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Sally! You cut your sister’s hair? Let me get the tape recorder

Your three-year-old daughter saunters up to you to show off her new haircut. But you didn't take her to a hairdresser. Turns out your intrepid 5-year-old daughter decided to take a pair of scissors to her sister's hair.

Cue screaming.

But if you're anything like Jeff Cohen, you'll want to find out why it happened. The broadcast journalist for WNPR in Hartford, Conn. he took his recorder and interviewed his two daughters – 5-year-old Sadie and 3-year-old Eva – about what he calls the worst hair-cut ever.

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In the 3-minute over-the-top adorable interview, the sisters reenact the fateful day. According to Sadie, she convinced Eva to let her hair out of her braids, which is when she got her Eureka moment and offered to give her younger sister a homemade haircut.

Her justification for snipping Eva's hair? "'Cause it was almost all the way down to her toosh and if she it grew any longer, when she wiped her butt, her hair would go into the toilet and it would be gross." Can't argue with that 5-year-old logic.

For her part, Eva says her long hair made her hips itchy, and yes, she did want a haircut. But maybe not the way her sister styled it.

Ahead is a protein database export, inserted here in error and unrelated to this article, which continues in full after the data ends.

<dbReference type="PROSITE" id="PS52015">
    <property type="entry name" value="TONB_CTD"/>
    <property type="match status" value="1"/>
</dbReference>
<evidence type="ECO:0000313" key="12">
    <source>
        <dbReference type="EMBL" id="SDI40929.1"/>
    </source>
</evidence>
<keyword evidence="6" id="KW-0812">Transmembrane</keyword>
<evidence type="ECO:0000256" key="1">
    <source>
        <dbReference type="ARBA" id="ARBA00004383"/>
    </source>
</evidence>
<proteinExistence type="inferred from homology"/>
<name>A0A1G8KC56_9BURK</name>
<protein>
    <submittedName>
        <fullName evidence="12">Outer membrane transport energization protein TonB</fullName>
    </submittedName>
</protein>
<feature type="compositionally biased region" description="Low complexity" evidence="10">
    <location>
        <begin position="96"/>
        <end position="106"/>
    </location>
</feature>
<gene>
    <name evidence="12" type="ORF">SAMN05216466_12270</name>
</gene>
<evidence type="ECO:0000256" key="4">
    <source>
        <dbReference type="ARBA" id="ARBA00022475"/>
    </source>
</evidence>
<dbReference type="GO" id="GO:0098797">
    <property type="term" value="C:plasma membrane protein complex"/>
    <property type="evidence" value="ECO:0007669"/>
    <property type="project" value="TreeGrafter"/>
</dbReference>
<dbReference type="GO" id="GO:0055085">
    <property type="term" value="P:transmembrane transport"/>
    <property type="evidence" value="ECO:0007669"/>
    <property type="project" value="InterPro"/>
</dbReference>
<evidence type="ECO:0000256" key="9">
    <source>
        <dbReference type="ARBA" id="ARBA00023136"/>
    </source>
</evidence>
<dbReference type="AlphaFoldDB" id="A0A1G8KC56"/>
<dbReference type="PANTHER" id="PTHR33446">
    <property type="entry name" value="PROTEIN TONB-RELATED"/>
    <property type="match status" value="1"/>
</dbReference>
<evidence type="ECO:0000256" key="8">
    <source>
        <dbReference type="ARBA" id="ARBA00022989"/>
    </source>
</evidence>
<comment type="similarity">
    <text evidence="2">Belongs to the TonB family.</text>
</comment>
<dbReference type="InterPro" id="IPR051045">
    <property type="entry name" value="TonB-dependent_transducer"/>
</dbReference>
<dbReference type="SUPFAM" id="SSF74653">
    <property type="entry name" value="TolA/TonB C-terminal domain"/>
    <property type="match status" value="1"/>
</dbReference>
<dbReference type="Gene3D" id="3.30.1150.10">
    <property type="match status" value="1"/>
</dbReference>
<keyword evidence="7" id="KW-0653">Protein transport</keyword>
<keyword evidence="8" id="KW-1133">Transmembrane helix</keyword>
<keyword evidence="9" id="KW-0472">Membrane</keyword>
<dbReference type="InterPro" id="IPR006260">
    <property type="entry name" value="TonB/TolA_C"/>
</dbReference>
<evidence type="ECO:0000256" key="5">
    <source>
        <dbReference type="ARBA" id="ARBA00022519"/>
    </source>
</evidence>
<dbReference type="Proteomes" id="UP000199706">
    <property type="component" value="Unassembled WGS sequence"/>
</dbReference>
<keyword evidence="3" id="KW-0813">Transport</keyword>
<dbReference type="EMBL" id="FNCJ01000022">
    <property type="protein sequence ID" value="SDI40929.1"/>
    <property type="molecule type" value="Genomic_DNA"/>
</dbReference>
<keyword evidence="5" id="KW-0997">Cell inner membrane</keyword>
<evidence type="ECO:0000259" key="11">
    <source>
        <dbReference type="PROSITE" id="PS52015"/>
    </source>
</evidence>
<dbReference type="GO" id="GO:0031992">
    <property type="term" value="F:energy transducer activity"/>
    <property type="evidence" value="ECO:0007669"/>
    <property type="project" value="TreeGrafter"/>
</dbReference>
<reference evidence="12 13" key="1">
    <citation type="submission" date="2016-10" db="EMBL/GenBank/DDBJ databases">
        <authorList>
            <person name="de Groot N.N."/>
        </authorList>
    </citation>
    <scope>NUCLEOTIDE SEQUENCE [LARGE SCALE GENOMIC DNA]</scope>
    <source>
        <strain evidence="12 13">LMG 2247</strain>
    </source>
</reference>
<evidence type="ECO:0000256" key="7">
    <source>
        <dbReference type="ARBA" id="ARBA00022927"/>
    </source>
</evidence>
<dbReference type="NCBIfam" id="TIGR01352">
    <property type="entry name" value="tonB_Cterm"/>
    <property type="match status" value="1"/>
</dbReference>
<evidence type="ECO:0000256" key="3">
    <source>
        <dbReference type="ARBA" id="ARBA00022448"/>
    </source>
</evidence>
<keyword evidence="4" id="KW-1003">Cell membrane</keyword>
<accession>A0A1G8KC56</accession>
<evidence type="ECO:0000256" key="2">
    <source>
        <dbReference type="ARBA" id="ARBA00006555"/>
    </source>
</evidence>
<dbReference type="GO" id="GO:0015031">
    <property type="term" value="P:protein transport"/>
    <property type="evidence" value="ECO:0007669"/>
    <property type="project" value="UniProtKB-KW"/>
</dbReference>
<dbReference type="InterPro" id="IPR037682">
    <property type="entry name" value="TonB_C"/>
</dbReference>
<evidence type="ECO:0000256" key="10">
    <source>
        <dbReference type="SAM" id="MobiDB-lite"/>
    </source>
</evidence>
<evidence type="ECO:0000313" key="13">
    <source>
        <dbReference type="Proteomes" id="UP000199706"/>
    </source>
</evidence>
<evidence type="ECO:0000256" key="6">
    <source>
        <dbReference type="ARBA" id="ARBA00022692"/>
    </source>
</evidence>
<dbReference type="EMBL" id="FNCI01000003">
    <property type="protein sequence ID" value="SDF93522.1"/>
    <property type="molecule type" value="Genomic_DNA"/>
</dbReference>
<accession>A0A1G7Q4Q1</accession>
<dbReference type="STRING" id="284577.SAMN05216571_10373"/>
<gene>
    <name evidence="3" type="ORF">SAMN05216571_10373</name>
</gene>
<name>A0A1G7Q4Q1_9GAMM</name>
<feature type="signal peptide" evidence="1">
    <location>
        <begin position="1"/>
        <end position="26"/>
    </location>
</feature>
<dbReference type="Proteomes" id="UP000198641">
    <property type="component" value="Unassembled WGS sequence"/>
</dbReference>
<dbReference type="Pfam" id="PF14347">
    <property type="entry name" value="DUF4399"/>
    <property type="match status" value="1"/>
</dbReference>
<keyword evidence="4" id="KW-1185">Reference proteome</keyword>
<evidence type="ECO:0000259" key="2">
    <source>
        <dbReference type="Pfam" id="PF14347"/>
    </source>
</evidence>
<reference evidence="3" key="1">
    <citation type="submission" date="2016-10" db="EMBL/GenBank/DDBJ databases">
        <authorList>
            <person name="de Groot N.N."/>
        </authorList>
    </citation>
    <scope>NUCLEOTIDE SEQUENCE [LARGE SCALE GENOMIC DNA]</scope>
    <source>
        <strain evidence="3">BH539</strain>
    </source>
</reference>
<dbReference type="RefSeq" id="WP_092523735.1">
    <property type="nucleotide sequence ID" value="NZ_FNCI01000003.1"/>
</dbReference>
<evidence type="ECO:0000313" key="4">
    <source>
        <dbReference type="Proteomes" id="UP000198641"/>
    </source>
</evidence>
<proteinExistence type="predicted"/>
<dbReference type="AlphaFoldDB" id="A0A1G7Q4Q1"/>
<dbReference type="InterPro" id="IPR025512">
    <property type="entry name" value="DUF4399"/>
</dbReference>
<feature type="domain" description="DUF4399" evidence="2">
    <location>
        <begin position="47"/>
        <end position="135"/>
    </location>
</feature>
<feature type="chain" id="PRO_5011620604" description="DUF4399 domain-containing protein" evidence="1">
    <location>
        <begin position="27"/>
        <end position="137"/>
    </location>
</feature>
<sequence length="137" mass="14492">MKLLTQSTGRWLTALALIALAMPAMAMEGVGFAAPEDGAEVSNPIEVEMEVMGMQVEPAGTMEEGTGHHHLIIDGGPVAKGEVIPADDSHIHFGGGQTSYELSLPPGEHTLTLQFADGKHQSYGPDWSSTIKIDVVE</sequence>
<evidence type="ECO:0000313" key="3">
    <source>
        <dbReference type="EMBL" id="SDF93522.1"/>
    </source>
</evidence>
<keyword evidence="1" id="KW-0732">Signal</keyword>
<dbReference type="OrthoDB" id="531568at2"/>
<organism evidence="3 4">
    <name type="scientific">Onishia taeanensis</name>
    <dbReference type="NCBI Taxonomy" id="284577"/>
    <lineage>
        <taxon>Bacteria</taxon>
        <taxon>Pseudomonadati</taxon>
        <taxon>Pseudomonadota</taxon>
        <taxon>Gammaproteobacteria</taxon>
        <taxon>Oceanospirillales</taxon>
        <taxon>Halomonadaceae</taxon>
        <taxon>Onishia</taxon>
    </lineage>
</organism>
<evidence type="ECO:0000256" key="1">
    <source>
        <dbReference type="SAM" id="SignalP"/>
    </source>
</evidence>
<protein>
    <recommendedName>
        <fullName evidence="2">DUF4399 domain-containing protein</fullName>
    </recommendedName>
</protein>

"When did you realize that something had gone wrong?" Mr. Cohen asks Sadie.

"When I finished and I put the scissors back down and I looked at her and was like, 'uh-oh.' This is bad, bad, bad," she says.

The interview is almost too cute to bear - but raises a question about whether parents are exploiting their children to garner attention.

Take the David after the Dentist YouTube video from 2009 that features a young boy, in a post-anesthetic state of confusion, babbling about life's big mysteries. Some viewers felt the father had taken advantage of his son, filming him just to get YouTube hits.

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Or consider when late-night talkshow host Jimmy Kimmel issued a challenge to parents to tell their kids that they ate all their Halloween candy and record their reaction. The result was a bit cruel, and Kimmel admitted he didn't expect so many children to cry but many viewers found the videos hilarious.

Whether they're adorable or hilarious - are these videos exploitative?

Would you record your children if they were doing something hilarious and post it online?

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